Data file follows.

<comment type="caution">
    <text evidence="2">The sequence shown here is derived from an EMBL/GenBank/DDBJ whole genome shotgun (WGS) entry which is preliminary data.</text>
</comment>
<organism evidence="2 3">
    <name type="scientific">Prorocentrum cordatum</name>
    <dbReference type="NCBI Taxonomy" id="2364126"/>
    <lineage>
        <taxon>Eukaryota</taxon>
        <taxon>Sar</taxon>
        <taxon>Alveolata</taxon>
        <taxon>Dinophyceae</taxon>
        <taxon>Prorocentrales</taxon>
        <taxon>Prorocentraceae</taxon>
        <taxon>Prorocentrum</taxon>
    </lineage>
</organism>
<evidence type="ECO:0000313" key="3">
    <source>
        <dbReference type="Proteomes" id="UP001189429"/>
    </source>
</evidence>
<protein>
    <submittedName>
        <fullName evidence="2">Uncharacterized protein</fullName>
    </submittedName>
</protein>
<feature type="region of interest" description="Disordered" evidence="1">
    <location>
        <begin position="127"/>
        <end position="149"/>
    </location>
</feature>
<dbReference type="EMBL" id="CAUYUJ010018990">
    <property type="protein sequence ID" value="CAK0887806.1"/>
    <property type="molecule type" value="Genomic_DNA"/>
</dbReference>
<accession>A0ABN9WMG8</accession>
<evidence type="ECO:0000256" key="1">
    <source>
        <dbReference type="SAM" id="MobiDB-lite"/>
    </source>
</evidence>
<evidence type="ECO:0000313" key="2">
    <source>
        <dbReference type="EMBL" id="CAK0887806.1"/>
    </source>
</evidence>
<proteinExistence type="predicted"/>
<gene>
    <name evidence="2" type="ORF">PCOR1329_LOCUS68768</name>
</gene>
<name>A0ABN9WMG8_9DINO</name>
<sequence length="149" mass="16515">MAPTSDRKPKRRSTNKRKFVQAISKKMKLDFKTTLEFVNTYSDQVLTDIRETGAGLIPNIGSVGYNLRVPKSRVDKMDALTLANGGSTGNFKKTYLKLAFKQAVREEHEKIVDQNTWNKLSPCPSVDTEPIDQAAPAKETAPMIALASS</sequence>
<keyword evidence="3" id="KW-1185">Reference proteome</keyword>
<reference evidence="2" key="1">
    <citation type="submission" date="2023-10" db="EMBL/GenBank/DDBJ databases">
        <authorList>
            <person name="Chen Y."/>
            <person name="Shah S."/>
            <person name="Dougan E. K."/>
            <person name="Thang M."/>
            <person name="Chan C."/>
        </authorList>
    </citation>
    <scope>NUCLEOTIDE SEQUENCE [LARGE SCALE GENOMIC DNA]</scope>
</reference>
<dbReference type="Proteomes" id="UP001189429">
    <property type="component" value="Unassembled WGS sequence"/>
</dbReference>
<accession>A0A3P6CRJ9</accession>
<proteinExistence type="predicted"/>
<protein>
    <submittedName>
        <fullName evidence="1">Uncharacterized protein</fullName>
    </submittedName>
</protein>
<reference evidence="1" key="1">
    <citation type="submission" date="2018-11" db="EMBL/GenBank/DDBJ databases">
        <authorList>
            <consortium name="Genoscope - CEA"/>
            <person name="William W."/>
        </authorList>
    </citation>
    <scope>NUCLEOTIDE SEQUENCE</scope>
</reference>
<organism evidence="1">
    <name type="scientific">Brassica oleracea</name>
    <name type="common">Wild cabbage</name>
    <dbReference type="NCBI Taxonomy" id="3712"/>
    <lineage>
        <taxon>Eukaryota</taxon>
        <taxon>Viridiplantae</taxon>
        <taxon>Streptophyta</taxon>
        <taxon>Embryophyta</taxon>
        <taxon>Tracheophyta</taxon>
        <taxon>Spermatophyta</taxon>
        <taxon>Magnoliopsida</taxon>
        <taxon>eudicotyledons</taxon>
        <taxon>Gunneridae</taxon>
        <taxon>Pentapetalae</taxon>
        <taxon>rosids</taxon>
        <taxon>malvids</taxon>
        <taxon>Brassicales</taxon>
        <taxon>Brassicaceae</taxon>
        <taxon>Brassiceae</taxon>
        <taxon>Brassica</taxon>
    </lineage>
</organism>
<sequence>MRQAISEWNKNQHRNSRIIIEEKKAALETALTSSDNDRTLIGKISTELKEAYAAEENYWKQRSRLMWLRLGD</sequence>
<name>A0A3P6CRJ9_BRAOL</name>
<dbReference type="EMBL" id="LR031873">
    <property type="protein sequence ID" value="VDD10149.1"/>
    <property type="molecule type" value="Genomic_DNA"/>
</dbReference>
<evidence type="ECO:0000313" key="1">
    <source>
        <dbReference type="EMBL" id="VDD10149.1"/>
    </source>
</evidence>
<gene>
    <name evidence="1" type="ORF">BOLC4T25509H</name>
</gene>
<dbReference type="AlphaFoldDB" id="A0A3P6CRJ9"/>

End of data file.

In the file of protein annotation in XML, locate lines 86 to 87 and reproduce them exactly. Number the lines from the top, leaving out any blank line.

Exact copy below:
<organism evidence="1">
    <name type="scientific">Brassica oleracea</name>